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DIY vs Professional: Your Guide to Lead Based Paint Testing Costs

Last Updated: October 03, 2023

Lead-based paint was banned in 1978 and lead plumbing materials were prohibited in 1986. Unfortunately, lead is not a problem that simply goes away on its own. Although lead can be harmless if undisturbed it has the potential to cause serious health risks, especially to children. A home lead test kit is a good first step in identifying a lead problem. If the results come back positive, it's recommended that you hire a certified lead inspector to determine the full scope of the problem.

Does My Home Have Lead Paint? #

Homes built prior to 1978 are likely to contain lead-based paint. According to the Environmental Protection Agency (EPA):

  • 87% of pre-1940 contain lead-based paint;
  • 69% of homes built between 1940-1959 contain lead-based paint
  • 24% of homes built between 1960-1977 contain lead-based paint

Lead can also be present in drinking water, soil and dust, and toys. Because lead is so toxic to children (in fact, the Center for Disease Control and Prevention [CDC] lowered the lead poisoning limit for children), if you have kids, have them tested for lead before moving on to home testing.

Knowing whether your property contains lead paint is particularly important if you plan on remodeling or even sanding. Home sellers, lessors, buyers, or renters may also be interested in lead testing. Whatever your specific reason for testing, here's how to proceed:

How Much Does Lead Paint Testing Cost? #

Professional Testing

If your child or property tests positive for lead, your next step should be to contact a certified lead inspector or risk assessor. A lead paint inspection is meant to determine whether the home contains lead-based paint and if so, where it's located. It doesn't, however, evaluate the hazard of lead-based paint. For that, you'll need a "risk assessment". A less comprehensive risk assessment known as a "lead hazard screen" is a more limited risk assessment that's often performed on homes with lower lead risks.

Hiring a certified professional is recommended for thorough lead paint testing. Typical costs include:

  • Lead inspection to identify all lead-based paint:

    • $350 to $500 for a small home
    • $400 to $600 for a medium/large home
  • Full risk assessment to evaluate hazards:

    • $450 to $600 for a small home
    • $600 to $900 for a medium/large home
  • Lead screen more limited assessment:

    • $250 to $400 for a small home
    • $350 to $500 for a medium/large home

XRF testing is used to detect lead-based paint and costs $75 to $150 per room.

EPA-certified professionals should perform inspections, risk assessments, and XRF testing.

Additional costs for multiple housing units or commercial spaces.

EPA-certified professionals should perform inspections, risk assessments, and XRF testing.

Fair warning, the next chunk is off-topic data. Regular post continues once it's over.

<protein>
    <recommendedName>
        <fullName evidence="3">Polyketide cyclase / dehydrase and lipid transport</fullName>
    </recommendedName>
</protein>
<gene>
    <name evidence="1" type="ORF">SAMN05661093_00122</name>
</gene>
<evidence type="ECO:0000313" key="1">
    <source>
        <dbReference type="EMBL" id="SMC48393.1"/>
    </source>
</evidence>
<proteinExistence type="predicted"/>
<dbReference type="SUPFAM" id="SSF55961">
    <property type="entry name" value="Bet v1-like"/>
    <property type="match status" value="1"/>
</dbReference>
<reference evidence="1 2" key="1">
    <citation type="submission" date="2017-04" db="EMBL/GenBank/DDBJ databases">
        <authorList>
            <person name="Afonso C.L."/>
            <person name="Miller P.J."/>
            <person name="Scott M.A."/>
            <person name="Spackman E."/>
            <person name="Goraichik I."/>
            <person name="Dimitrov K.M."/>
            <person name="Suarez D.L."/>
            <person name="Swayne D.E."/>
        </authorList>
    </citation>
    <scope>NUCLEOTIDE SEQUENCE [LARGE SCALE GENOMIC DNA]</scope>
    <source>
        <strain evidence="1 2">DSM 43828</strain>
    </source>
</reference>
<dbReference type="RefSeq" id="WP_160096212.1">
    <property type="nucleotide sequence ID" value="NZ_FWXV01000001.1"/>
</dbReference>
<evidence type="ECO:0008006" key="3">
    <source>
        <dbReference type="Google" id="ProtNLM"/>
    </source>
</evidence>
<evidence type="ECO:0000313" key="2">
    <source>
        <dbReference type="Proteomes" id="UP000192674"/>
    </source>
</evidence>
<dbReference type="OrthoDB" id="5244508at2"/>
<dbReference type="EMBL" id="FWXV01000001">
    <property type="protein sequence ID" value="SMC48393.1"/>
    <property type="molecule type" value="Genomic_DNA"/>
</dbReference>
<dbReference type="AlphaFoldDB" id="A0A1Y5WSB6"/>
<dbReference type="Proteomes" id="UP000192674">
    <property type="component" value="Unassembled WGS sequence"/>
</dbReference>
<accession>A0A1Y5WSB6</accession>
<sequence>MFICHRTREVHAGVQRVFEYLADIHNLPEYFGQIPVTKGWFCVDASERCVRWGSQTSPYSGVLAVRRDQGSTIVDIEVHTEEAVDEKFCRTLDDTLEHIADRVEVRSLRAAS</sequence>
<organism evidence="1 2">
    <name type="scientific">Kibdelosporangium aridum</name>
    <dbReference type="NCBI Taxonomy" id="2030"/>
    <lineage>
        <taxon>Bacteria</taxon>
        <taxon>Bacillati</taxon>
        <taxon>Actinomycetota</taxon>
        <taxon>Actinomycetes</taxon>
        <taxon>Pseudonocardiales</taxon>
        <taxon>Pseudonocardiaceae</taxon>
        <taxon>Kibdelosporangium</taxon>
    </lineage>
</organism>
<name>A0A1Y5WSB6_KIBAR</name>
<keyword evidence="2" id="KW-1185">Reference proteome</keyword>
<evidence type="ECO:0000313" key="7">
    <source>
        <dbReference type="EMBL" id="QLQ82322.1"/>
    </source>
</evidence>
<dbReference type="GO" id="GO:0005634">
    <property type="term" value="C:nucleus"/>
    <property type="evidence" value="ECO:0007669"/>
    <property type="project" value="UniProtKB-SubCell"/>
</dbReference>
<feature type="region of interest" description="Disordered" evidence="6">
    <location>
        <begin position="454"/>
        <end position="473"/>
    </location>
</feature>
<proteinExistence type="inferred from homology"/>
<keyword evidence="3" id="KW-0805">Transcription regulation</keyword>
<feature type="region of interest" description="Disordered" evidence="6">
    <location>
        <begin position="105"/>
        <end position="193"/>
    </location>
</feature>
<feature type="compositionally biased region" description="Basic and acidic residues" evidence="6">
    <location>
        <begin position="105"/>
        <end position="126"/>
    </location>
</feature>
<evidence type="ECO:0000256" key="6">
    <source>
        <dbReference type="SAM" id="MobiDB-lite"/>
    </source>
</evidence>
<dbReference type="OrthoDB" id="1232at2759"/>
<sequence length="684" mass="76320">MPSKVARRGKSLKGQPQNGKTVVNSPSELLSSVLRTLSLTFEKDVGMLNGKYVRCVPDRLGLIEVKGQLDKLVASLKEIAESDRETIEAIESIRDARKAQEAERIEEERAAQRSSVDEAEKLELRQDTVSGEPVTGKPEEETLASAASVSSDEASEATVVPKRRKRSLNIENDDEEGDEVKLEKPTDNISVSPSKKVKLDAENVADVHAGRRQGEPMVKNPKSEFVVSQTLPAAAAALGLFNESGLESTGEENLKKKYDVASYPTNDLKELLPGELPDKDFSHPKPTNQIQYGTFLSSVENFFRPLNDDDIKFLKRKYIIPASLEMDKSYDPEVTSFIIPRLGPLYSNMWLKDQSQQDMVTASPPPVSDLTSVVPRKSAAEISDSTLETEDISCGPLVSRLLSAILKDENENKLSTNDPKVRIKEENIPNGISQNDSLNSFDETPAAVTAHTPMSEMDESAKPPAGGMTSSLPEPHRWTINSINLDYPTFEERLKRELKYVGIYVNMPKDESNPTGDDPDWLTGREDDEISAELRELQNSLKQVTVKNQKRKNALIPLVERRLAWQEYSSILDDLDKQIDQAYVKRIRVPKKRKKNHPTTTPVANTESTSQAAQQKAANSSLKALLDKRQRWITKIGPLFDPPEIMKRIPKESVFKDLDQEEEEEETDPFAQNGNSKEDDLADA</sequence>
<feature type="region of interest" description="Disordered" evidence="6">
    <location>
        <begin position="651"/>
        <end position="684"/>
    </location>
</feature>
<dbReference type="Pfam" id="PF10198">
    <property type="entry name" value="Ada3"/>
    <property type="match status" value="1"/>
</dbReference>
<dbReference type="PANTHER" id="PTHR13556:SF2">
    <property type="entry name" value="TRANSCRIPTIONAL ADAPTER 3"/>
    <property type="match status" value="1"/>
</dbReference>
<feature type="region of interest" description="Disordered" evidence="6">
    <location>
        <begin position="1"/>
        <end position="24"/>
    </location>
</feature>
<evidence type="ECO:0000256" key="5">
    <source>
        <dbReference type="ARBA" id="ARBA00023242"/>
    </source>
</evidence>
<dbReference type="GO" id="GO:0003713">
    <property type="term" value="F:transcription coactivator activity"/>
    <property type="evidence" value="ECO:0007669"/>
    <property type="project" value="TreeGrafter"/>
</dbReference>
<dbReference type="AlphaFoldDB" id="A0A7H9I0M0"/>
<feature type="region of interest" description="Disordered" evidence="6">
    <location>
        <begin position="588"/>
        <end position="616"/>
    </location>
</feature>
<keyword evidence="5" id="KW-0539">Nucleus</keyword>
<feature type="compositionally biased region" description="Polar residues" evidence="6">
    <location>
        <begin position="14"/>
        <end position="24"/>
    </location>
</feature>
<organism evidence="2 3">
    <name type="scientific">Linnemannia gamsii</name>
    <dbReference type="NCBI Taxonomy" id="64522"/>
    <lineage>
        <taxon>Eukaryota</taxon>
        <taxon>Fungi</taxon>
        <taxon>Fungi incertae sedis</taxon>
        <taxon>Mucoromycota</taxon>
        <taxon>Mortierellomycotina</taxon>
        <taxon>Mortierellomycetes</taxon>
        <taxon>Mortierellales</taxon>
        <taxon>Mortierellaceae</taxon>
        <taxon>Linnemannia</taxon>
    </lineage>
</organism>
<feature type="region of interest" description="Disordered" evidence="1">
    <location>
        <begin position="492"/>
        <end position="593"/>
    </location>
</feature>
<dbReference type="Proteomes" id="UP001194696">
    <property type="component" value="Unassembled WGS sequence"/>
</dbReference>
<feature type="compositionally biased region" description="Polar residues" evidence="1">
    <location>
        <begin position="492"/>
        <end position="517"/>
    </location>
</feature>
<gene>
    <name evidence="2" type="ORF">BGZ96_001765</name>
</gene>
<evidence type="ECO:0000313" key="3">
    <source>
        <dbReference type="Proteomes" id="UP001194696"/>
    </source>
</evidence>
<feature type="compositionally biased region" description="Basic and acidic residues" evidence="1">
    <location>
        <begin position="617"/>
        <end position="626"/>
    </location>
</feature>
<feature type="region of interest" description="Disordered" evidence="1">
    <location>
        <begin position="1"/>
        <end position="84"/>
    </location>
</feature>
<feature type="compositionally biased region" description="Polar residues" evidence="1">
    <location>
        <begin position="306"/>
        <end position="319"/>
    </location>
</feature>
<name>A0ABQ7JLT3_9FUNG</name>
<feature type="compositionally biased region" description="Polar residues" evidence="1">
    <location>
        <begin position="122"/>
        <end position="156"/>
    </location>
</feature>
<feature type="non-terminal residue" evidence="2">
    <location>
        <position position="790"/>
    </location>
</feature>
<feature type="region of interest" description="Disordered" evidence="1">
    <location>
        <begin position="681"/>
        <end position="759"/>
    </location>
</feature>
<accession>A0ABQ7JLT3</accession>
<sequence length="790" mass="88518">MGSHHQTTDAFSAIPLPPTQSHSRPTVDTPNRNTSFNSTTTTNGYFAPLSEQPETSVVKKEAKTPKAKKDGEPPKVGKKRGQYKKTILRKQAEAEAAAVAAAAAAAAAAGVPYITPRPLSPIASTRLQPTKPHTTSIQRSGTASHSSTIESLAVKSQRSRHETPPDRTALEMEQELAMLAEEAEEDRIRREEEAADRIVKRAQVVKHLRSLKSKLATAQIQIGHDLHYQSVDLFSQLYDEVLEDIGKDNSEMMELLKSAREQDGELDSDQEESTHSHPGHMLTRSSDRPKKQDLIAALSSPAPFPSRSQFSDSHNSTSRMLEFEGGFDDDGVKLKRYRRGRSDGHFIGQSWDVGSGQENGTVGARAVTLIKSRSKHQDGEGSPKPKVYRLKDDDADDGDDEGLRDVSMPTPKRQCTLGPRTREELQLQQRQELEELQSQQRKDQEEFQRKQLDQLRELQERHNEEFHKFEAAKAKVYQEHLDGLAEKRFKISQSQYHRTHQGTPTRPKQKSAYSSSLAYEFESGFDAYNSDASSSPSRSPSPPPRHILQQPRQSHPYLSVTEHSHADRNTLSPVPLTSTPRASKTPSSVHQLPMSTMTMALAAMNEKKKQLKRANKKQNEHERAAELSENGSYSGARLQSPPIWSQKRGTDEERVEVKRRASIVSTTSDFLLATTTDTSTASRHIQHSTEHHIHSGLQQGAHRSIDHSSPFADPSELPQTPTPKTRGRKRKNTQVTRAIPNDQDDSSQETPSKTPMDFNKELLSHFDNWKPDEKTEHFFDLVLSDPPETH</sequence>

The EPA strongly recommends hiring a licensed professional to perform one of these so-called "lead-based paint activities." Learn more about these activities, as well as how to find a certified inspector or assessor, on the agency's website.

Home Testing

Home lead test kits use strips or swabs that change color to indicate the presence of lead. The EPA has a list of recommended test kits, while Consumer Reports rates the following test kits as "Easy to Use":

Homeowners can purchase DIY test kits for initial lead screening. Common options include:

  • Test strips that change color if lead is present
  • Swab kits that detect lead on surfaces
  • Mail-in kits to send paint samples to a lab

Typical DIY test kit prices:

  • Single kits - $15 to $40
  • Multi-packs - $30 to $80 for 3-10 kits

Mail-in lab tests for paint samples cost $75 to $100+ per sample.

Multiple kits may be required to screen entire home.

Total costs for home screening can range from $30 to $200+ depending on number of kits.

If initial home tests detect lead, professional testing is recommended for inspection reports and hazard identification.

Lead Paint Testing Cost Examples #

A homeowner in Ohio used 3 First Alert test kits to sample paint around the home built in 1960. The total cost for the 3 kits was $45.

A landlord in Wisconsin hired a certified lead inspector to test a 4-unit apartment building constructed in 1925. The lead inspection cost was $425.

A family in Rhode Island purchased 2 LeadCheck kits for $30 to do initial sampling during their home purchase process. Further XRF testing by a certified contractor cost $550.

A daycare center in Montana required lead testing as part of licensing. A certified assessor performed a full lead risk assessment of all painted surfaces for $950.

A contractor in Texas was hired to renovate a commercial office space originally built in the 1950s. Lead testing including lab fees totaled $650.

A landlord in California did annual lead screening of 25 units in an older rental property. A certified technician performed XRF testing for $750.

A Realtor in Minnesota arranged lead inspections for sellers of 5 homes built before 1960. The total cost was $1,800 ($350 per home inspection).

A preschool in New York tested paint, soil and dust on their property as a safety precaution. The full lead risk assessment cost $1,200.

Additional Resources #

Lead is nothing to mess around with. Educate yourself on lead risks and solutions by reading information from the following sources:

Use Our Free Service and Compare Lead Testing Companies Near You #

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